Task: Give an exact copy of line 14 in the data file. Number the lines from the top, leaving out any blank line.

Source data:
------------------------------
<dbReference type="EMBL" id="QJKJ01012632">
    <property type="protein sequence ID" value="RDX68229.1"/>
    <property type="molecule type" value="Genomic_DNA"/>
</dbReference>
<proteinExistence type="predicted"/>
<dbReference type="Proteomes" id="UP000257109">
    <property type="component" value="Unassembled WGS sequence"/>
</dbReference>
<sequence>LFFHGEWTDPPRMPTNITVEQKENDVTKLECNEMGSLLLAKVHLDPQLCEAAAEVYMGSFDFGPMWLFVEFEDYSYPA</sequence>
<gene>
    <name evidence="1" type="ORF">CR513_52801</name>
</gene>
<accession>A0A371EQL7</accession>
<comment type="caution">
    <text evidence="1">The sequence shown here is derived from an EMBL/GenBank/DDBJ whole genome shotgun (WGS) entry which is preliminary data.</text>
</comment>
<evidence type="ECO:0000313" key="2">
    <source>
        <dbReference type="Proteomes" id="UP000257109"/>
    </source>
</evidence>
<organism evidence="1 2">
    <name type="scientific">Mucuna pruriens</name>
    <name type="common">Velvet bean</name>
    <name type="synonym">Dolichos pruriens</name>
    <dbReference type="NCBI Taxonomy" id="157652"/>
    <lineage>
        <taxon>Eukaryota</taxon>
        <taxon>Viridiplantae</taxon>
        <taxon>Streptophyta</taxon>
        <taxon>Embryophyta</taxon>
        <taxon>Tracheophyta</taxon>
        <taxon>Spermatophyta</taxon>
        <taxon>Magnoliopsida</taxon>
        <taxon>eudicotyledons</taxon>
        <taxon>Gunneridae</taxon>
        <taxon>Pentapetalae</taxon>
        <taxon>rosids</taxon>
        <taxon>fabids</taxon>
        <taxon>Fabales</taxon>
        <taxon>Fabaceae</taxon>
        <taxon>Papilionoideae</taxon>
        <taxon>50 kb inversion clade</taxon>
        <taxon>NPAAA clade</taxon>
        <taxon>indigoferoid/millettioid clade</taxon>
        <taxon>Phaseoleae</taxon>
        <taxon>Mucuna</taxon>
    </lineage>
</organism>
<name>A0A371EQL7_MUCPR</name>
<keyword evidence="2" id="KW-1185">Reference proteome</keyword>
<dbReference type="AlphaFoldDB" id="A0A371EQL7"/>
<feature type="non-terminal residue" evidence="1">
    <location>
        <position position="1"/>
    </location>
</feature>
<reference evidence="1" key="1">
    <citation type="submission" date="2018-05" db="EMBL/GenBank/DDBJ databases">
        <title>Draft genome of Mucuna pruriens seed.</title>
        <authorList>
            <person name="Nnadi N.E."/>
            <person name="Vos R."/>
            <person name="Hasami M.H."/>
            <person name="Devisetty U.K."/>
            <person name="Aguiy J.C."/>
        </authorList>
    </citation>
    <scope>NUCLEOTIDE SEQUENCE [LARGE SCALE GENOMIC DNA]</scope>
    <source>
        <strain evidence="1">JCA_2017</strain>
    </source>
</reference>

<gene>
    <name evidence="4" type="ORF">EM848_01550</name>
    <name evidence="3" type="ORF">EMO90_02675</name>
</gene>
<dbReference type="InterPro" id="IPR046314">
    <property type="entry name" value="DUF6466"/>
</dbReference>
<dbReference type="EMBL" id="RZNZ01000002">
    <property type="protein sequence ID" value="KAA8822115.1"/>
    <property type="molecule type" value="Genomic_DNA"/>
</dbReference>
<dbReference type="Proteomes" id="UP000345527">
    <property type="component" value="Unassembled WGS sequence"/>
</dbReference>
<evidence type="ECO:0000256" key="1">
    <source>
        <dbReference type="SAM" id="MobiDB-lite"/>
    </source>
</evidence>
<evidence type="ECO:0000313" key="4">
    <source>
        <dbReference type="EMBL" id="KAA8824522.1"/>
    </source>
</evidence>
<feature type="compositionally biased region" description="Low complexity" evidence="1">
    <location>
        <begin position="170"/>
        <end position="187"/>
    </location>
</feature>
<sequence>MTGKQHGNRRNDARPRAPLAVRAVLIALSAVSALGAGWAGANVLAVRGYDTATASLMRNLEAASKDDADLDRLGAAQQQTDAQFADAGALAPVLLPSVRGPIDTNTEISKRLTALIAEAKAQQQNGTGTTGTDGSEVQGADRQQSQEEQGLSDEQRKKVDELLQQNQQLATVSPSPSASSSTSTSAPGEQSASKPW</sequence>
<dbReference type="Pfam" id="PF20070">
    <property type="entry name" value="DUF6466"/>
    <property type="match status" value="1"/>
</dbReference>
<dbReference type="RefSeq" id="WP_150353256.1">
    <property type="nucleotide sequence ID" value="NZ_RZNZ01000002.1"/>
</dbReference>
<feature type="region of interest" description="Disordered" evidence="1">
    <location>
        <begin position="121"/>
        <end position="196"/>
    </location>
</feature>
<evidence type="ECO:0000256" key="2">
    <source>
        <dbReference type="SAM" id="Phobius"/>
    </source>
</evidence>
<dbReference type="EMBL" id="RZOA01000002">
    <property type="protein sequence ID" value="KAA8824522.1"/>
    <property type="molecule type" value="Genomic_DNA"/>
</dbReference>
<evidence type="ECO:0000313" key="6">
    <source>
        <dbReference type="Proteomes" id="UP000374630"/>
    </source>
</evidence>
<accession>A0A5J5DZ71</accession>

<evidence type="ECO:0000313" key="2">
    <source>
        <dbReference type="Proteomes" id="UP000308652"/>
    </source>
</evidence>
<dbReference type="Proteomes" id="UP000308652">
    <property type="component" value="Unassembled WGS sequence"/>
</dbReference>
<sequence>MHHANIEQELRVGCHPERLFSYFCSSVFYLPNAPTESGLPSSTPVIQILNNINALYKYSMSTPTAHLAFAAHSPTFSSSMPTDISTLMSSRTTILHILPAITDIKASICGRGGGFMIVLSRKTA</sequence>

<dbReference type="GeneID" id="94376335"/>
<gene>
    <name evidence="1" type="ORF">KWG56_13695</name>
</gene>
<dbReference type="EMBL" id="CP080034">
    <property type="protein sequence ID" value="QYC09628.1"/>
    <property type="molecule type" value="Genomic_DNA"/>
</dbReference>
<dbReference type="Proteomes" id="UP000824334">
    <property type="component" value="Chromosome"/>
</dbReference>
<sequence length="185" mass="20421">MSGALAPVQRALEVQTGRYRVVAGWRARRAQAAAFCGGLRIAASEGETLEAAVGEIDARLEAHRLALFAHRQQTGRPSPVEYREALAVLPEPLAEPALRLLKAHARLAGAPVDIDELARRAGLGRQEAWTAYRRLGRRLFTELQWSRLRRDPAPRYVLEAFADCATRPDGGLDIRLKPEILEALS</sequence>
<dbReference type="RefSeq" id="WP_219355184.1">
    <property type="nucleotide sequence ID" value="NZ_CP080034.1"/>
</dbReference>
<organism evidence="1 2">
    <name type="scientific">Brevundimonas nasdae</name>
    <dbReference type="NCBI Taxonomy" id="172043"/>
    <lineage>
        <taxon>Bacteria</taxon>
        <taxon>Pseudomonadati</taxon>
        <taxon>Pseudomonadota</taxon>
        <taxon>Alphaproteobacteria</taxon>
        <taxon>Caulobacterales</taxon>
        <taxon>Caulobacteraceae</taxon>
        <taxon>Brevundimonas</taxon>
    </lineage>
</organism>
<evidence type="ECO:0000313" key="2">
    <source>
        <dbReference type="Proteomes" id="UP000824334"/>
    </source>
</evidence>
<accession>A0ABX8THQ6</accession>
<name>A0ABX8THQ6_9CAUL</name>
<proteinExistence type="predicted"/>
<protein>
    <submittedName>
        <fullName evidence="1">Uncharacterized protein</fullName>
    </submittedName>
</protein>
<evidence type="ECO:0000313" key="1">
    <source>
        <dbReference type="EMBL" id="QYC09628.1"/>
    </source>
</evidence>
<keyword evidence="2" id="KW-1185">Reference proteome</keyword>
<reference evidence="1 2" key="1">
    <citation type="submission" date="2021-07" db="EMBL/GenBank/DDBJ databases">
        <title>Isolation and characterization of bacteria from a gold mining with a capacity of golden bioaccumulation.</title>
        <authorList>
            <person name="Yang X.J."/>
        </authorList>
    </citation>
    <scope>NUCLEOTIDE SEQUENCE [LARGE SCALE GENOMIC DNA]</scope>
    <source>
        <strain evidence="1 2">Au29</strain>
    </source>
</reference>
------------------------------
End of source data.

<comment type="caution">